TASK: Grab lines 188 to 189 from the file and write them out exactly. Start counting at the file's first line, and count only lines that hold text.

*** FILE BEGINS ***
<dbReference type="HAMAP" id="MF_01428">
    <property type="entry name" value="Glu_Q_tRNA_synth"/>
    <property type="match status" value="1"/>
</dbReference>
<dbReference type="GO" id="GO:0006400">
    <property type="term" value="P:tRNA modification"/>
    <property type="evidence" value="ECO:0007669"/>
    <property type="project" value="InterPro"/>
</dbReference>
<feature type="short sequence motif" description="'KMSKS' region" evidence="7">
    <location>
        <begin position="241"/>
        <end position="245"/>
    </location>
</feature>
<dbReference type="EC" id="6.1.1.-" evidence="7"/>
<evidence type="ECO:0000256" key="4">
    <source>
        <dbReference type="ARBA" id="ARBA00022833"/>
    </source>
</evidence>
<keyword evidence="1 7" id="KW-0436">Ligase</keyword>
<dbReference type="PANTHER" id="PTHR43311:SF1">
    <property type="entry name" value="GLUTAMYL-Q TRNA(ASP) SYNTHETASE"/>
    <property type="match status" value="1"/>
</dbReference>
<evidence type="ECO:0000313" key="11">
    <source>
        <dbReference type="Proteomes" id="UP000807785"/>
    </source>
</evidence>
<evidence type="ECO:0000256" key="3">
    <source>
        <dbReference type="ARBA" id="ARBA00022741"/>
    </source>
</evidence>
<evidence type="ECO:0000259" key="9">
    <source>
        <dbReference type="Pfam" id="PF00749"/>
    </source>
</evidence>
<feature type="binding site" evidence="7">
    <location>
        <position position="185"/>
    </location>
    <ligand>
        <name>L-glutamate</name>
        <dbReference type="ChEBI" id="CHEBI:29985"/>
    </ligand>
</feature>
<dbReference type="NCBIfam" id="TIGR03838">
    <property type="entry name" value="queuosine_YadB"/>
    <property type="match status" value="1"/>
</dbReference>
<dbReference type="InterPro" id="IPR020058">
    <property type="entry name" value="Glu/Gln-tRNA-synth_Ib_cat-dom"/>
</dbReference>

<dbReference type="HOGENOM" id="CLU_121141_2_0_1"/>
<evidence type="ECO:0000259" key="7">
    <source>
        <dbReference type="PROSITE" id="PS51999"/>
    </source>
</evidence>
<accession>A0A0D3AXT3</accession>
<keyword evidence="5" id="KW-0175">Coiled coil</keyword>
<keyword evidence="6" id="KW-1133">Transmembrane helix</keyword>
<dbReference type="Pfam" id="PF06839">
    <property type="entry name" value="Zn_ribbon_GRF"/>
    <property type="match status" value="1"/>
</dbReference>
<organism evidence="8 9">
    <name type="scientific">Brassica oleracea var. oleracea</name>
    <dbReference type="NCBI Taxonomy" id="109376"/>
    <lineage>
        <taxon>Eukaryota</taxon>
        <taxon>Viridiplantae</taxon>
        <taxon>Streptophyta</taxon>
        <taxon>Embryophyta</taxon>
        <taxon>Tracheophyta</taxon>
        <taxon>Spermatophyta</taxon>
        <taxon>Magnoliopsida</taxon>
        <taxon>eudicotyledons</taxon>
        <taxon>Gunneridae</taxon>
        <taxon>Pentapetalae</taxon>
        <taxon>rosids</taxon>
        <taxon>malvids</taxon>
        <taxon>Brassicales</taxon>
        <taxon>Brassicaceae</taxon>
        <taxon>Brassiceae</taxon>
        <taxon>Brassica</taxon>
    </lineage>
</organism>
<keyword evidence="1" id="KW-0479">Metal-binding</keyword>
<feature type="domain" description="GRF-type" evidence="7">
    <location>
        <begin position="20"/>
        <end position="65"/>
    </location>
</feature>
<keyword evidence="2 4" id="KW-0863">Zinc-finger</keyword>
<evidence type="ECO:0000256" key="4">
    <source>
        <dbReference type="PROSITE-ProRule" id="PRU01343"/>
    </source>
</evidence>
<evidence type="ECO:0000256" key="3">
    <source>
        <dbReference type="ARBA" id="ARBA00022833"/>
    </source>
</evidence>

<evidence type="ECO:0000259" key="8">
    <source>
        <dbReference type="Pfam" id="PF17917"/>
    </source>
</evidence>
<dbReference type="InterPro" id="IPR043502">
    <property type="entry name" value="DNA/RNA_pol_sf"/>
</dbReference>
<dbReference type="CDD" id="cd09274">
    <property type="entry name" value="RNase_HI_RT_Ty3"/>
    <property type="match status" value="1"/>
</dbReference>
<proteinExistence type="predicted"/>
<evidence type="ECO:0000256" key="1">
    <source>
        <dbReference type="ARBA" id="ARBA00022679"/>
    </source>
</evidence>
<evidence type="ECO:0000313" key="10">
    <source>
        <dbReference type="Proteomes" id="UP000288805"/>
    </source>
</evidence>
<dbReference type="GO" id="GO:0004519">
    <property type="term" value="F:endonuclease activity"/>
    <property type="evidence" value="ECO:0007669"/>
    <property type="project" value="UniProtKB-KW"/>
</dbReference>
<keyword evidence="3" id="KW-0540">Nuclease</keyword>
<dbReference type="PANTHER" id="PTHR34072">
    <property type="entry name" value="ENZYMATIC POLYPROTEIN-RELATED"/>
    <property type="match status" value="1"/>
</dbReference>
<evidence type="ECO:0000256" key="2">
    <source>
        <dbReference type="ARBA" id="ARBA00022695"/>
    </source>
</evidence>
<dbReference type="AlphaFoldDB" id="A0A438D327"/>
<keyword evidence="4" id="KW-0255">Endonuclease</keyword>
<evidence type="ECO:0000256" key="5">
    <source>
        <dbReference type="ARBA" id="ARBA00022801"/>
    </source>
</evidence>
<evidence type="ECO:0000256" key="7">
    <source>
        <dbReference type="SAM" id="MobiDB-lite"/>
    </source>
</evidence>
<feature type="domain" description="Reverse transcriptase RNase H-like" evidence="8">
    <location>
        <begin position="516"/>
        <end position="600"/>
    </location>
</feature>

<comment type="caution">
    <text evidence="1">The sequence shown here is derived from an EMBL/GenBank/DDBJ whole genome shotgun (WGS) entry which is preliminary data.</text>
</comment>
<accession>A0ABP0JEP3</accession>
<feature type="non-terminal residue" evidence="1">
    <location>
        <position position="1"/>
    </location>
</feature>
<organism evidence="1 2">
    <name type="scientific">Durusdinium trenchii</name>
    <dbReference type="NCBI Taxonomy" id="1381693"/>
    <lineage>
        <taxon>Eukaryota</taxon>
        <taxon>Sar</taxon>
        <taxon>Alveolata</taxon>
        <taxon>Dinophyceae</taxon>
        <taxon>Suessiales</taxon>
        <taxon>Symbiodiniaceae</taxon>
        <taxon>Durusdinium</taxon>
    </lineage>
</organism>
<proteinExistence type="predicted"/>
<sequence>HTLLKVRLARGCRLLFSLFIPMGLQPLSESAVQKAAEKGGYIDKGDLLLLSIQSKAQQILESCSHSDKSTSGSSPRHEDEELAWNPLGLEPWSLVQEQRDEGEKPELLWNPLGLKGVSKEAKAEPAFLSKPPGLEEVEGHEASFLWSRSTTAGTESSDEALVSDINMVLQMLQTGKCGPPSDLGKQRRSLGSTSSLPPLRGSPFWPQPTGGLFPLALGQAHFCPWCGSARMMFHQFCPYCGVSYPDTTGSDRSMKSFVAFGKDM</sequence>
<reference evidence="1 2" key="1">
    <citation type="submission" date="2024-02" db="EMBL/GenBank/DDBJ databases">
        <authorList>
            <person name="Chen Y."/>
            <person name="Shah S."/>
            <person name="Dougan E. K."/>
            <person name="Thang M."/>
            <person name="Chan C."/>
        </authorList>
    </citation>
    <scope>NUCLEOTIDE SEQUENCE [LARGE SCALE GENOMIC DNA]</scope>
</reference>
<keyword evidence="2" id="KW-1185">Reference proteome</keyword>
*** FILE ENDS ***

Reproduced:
</organism>
<proteinExistence type="predicted"/>